The following post is part of the course work for “Live Exchange” the foundational course on communication for The MBA Design Strategy Program at California College of the Arts. The rest of the posts are presented here.
By Estela Hartley
The most ordinary events in one’s journey through life can bring us to a crossroad that has the potential to greatly alter one’s perspective and path. In 2004, three such events brought me to such a crossroad, one which called my identity into question.
In February of that year, I was struck by an intoxicated driver while driving home from work and I was placed on medical leave for several months to recover. A mere seven months later I married the love of my life and I changed my maiden name at the age of thirty after having established myself personally and professionally. Finally, the year ended with my leaving a job I found immensely rewarding due to a shift in workplace culture that I could not adapt to as the result of a new supervisor.
These are not uncommon occurrences, but they dramatically shifted my perspective and path by calling into question who I thought I was as a person, a wife, and a professional. I would like to share an approach to learning that, in hindsight, would have been very helpful in dealing with the confusion I experienced surrounding my identity after these events.
One of my most positive learning opportunities has come from Live Exchange: Authentic, Effective Communication taught by Linda Yaven in the MBA in Design Strategy (dMBA) program at the California College of the Arts. Live Exchange is a communications course focused on fostering one’s authentic self by increasing collaborative, communicative, and emotional intelligence.
We recently completed reading “Difficult Conversations: How to Discuss What Matters Most,” and this book resonated deeply with me. “Difficult conversations” involves talking about issues we find hard to talk about and provides a framework that makes those conversations many of us cringe at the thought of having more approachable.
The ability to understand, ground, and communicate subjective points of view is incredibly empowering and valuable, allowing us to make intelligent decisions when emotions run high and the participants are divided. Having a few “difficult conversations” would most likely have prevented the worst of the tumultuous effects I experienced as a result of the aforementioned events. The information I would have received from these “difficult conversations” would have helped me better prepare myself beforehand and/or helped me better frame my experience afterward.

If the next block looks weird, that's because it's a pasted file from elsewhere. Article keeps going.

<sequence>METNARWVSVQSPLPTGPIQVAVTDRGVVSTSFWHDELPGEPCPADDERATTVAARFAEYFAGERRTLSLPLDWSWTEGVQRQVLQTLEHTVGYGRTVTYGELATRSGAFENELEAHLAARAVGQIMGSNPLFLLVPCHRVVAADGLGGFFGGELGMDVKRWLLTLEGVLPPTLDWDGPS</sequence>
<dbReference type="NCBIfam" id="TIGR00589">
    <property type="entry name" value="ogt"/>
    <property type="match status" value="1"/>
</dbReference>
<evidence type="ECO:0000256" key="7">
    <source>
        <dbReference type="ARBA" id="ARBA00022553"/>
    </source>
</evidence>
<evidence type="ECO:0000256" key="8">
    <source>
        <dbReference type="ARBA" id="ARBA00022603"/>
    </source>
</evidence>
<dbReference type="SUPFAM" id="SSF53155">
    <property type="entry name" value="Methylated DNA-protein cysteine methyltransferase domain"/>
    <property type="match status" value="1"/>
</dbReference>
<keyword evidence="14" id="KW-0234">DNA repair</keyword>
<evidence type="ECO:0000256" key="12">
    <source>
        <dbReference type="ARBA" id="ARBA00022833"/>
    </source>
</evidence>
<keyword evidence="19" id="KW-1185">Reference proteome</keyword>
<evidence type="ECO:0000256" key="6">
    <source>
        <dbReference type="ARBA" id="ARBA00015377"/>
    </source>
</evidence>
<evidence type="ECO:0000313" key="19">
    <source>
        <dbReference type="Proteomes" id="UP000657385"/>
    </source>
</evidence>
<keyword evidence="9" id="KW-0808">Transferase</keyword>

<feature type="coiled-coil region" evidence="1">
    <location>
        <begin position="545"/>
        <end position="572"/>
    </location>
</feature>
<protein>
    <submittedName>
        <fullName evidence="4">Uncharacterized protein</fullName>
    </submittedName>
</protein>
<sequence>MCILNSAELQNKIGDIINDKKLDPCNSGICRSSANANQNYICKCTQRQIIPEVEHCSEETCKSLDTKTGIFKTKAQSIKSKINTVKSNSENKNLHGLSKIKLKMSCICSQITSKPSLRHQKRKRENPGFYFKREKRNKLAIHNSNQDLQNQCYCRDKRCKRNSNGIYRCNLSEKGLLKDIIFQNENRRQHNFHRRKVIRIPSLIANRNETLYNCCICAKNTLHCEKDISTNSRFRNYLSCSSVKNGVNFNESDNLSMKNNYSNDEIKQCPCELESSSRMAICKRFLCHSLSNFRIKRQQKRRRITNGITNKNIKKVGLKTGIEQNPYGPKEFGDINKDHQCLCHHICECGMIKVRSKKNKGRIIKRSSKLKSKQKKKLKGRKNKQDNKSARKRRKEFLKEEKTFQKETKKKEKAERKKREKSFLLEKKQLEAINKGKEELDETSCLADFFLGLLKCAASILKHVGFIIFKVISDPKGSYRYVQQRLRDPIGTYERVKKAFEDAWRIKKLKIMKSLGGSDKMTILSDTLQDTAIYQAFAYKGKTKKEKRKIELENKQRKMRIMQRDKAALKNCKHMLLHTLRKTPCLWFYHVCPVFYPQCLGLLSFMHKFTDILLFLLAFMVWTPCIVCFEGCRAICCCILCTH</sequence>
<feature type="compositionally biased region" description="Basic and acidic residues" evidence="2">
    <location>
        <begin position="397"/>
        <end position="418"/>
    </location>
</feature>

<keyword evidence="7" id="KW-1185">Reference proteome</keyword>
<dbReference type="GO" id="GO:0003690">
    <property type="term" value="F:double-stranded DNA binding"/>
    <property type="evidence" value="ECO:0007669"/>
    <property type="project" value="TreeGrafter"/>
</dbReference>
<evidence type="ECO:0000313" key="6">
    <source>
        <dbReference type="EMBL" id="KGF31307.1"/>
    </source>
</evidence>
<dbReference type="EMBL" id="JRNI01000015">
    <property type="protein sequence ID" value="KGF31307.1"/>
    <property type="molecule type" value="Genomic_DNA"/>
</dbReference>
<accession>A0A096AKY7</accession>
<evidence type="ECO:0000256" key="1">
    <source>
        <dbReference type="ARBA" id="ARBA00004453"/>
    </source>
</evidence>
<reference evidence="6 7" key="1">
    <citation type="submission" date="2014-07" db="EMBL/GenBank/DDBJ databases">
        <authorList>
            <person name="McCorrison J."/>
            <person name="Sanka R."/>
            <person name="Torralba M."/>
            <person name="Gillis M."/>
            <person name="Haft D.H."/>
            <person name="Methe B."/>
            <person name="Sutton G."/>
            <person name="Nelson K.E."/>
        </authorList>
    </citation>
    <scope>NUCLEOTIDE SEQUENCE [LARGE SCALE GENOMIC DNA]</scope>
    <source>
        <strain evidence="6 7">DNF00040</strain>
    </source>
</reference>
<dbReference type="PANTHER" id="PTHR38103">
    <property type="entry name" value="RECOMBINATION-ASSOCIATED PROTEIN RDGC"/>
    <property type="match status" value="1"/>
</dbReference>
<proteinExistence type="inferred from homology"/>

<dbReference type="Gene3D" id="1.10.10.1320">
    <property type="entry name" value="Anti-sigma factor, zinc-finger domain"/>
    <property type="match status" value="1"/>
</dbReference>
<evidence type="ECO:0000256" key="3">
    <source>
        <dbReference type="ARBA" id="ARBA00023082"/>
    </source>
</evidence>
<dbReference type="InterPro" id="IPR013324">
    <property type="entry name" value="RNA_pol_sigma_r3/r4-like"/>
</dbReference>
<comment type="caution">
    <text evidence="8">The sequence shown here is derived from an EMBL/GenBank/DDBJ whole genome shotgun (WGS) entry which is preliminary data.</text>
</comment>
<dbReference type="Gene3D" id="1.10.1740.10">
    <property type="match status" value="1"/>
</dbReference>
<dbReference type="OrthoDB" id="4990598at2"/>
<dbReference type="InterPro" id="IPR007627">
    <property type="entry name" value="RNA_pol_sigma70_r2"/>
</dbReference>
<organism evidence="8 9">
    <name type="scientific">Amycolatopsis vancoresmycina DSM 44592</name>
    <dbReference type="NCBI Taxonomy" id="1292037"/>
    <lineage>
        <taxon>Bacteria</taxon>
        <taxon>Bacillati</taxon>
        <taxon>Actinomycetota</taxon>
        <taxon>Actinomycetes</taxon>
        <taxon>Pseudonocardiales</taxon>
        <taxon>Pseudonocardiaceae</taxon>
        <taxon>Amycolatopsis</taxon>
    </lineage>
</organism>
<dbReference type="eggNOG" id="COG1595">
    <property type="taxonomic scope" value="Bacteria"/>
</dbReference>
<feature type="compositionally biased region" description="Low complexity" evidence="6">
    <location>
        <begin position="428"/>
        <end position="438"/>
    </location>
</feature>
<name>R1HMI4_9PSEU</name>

In the situation where I felt the need to leave a meaningful job, a “difficult conversation” would have given me critical information to either clear up misunderstandings with my new supervisor, or be certain that he was unwilling to work with me to overcome our conflict. I do not have any major regrets about the professional path I have taken as a result; however, at times I ponder whether this conflict was reparable and if the stage could have been set to establish a collaborative work culture beneficial to all employees.
Regarding my new identity as a married person, I would have benefited from conversations that seemed too sensitive at the time. A communication framework would have been very helpful as a guide. By talking with married friends, family, and colleagues about their decision to change or not change their maiden name, how would that have affected my identity as a wife and professional? How would the information I received from both of those conversations affect my perspective in regard to my roles and path in life? Perhaps if I had overcome my anxiety to approach these conversations when questions arose, I would not have been so easily susceptible to the all of the forces at play calling my identity into question.
Positive relationships contribute significantly to an individual’s physiological, emotional, intellectual, and social wellbeing. For this reason, positive relationships help us feel secure in our identity and path in life. I imagine that like the neural network in our bodies, effective communication makes us highly functional in further developing relationships. Having the courage to be vulnerable and open to giving and receiving a different perspective and vital information in support of important decisions is what effective and authentic communication is all about.
How have you overcome your communication fears to make life-altering decisions, and what methods have you seen for doing so? How would having certain “difficult conversations” affect the stability of your professional identity?